Senator Cory Booker, a New Jersey Democrat, said there are two ways the United States can tackle security concerns surrounding the Chinese-owned social media platform TikTok.
Both Republicans and Democrats in Congress have raised concerns about TikTok, and the possibility that China’s government could access users’ data and utilize the platform to manipulate or promote propaganda. While speaking with CBS News’ Face the Nation, Booker was asked if espionage is something Americans will just have to live with? Booker responded, “No, absolutely not.”
“There’s two ways to approach this,” Booker said, speaking about the social media app TikTok. “One, the proactive step of banning it on government devices is something that the United States federal government is doing, states, and even localities are doing.”
“But the other way to go about this is going directly to the company. They are now working with U.S. intelligence folks to try to make sure that the proper precautions are taken so the Chinese cannot get access and use it for spying,” Booker continued.
The New Jersey senator concluded saying, “This is something we have to take seriously.”
Meanwhile, Democratic and Republican leaders have already taken the step to ban the popular social media app from government devices, citing security concerns.
South Carolina Governor Henry McMaster and Texas Governor Greg Abbott, both Republicans, issued directives banning the use of TikTok on state-owned devices. Democratic Governor Laura Kelly of Kansas also echoed those concerns and banned TikTok on state-owned devices.
“Protecting our State’s critical cyber infrastructure from foreign and domestic threats is key to ensuring the health, safety, and well-being of our citizens and businesses,” McMaster wrote in a letter. “Federal law enforcement and national security officials have warned that TikTok poses a clear and present danger to its users, and a growing bi-partisan coalition in Congress is pushing to ban access to TikTok in the United States.”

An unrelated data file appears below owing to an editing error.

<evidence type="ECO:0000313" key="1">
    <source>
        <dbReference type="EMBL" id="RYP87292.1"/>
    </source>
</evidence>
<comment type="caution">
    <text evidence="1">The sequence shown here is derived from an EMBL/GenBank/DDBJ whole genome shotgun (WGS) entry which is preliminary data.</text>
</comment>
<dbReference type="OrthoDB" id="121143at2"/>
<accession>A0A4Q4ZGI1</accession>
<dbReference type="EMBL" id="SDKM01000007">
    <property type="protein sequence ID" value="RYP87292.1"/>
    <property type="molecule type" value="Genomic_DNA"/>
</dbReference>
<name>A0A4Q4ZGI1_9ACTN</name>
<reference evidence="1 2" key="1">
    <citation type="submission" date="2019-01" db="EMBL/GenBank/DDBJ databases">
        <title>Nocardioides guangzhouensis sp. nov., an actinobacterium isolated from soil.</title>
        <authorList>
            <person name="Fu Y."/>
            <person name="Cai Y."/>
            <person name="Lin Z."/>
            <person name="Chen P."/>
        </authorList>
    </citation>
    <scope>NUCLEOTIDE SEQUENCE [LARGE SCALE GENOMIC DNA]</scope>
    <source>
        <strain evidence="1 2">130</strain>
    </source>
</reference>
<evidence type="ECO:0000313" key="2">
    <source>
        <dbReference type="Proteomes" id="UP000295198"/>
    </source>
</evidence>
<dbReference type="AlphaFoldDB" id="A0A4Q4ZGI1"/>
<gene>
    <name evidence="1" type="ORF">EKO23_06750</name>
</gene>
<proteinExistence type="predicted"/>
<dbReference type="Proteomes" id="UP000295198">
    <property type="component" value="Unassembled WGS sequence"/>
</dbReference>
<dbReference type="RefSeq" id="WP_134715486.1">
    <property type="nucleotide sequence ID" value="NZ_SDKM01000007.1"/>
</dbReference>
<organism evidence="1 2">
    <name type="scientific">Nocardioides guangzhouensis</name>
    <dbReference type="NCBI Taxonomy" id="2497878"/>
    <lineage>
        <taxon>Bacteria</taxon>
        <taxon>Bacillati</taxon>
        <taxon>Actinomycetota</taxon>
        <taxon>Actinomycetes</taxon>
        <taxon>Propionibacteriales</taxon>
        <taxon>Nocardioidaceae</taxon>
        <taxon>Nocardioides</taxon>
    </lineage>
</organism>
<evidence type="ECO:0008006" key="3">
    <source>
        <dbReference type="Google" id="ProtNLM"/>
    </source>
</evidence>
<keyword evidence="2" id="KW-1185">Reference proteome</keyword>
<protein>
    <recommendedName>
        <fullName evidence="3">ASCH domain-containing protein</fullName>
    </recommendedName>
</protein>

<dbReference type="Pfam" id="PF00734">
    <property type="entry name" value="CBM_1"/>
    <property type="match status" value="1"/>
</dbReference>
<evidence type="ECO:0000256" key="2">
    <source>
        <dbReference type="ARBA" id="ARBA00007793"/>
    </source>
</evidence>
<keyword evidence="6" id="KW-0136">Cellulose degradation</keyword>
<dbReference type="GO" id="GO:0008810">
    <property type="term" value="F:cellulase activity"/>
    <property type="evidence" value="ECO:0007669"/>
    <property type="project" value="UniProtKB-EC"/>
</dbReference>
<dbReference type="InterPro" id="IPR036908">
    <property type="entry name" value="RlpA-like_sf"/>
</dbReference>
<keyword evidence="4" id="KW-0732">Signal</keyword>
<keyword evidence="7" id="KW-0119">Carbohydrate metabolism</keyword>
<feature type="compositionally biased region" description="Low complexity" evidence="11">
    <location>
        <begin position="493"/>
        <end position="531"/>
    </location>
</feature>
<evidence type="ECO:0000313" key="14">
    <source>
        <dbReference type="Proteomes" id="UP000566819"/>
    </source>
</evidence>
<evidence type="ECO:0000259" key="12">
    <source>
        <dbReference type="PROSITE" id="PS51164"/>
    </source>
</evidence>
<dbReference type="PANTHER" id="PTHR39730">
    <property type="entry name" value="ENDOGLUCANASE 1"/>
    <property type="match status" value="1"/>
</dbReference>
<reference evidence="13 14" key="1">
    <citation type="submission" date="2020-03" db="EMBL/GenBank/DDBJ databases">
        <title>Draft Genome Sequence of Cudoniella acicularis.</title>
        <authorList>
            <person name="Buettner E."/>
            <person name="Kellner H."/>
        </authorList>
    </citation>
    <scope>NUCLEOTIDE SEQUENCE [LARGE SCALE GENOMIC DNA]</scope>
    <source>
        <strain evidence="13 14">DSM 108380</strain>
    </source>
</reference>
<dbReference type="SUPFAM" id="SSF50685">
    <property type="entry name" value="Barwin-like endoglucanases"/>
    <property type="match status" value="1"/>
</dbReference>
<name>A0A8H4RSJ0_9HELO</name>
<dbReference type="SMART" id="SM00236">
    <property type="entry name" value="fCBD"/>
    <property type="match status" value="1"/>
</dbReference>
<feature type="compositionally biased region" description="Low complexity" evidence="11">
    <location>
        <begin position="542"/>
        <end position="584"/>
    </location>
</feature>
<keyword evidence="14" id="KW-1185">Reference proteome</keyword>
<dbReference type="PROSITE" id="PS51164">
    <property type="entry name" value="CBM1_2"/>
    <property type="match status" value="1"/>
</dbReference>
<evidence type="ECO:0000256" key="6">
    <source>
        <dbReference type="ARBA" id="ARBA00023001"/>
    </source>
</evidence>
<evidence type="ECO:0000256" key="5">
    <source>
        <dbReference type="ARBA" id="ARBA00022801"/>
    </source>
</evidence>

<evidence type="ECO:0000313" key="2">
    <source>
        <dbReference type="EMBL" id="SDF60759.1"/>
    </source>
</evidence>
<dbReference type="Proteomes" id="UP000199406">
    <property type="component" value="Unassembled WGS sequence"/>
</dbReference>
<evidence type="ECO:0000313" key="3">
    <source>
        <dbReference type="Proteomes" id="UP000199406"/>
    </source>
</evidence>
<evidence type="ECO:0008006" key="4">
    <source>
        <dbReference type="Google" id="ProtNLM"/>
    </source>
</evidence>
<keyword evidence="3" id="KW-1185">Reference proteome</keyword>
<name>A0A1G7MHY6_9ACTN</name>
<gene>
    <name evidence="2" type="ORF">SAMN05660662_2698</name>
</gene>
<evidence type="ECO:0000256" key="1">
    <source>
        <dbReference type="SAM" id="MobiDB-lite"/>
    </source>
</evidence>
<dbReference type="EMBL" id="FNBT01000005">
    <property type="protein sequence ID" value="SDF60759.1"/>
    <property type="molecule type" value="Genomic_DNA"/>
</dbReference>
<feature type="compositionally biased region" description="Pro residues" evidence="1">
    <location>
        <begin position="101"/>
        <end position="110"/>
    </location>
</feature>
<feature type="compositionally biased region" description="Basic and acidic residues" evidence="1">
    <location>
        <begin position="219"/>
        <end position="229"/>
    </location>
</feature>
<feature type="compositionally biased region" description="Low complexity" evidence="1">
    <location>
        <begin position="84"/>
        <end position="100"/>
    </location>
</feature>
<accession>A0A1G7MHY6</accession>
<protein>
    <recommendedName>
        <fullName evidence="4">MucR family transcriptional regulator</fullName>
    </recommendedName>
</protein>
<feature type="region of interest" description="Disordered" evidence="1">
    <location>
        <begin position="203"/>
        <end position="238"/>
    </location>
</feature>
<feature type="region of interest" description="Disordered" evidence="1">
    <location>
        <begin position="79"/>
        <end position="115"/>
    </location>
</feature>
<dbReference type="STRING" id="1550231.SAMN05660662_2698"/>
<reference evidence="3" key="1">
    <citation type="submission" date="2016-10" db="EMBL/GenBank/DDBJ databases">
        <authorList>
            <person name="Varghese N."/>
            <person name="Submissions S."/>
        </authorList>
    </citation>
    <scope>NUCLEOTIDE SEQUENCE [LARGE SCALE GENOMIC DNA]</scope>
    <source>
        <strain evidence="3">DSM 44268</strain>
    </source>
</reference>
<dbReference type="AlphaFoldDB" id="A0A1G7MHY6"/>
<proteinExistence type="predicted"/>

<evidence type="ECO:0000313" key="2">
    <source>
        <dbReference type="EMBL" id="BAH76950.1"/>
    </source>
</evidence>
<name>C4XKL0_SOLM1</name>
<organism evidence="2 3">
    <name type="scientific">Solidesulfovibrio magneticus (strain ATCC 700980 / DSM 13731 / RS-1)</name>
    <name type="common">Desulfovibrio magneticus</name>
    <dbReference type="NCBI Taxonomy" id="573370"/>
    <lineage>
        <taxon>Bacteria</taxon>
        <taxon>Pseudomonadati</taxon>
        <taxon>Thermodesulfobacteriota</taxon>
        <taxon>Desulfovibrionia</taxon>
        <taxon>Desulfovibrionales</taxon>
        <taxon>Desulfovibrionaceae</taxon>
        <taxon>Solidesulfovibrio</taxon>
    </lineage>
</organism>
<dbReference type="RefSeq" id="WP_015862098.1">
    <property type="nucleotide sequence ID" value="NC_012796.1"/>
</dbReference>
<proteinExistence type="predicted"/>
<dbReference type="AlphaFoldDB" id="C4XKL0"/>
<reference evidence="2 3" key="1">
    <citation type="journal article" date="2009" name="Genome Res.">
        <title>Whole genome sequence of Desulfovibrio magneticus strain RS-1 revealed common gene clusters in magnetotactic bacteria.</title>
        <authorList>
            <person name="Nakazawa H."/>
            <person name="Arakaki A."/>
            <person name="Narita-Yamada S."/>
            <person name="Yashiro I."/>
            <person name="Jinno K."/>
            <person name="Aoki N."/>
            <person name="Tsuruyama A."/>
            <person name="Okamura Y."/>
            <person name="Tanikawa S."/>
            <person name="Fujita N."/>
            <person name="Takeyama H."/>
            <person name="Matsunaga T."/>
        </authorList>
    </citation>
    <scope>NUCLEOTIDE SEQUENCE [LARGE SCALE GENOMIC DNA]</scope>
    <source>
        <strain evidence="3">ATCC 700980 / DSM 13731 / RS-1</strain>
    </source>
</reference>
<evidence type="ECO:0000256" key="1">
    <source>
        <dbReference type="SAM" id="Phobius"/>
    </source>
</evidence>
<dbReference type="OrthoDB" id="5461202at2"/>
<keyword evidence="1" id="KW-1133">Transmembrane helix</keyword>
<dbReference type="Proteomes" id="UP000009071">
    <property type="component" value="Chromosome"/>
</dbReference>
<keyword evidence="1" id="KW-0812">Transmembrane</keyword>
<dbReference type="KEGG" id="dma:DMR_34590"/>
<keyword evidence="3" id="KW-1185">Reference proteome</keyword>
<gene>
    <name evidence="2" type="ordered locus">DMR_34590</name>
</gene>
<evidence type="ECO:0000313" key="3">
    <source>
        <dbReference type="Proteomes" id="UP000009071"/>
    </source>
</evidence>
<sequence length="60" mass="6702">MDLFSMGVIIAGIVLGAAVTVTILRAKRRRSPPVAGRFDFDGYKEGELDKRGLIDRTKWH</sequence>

Concerns over TikTok’s presence in the U.S. has been an issue on Capitol Hill as politicians have begun to ramp up scrutiny of how the app collects its users’ data.
In Abbott’s letter addressing TikTok the Texas governor said “while TikTok has claimed that it stores U.S. data within the U.S., the company admitted in a letter to Congress that China-based employees can have access to U.S. data.” This contradicts claims made by TikTok executives in a congressional oversight hearing this year.
Political analyst Craig Agranoff told Newsweek on Sunday, “TikTok as a foreign social network can keep data on American users and poses a threat. This data could be vulnerable to hacking, government, surveillance or misuse by the social network itself. “
“Additionally, foreign laws and regulations may not provide the same level of privacy protection for American users as domestic laws do. It’s important for users to be aware of the risks and to consider the privacy policies and practices of any social app they use,” Agranoff said.
The analyst continued, “it’s difficult to predict the future, but there are certainly tensions between the United States and China that could potentially escalate into a Cold-War like situation. The relationship between the two countries has become increasingly strained in recent years due to issues such as trade disputes, technological competition, human rights concerns, disagreements over global governance and let’s not quickly forget the weather balloon.”
“Whether or not the tensions will lead to a full-blown Cold War will depend on a variety of factors, including the actions and decisions of both countries’ leaders and the global community as a whole,” he said.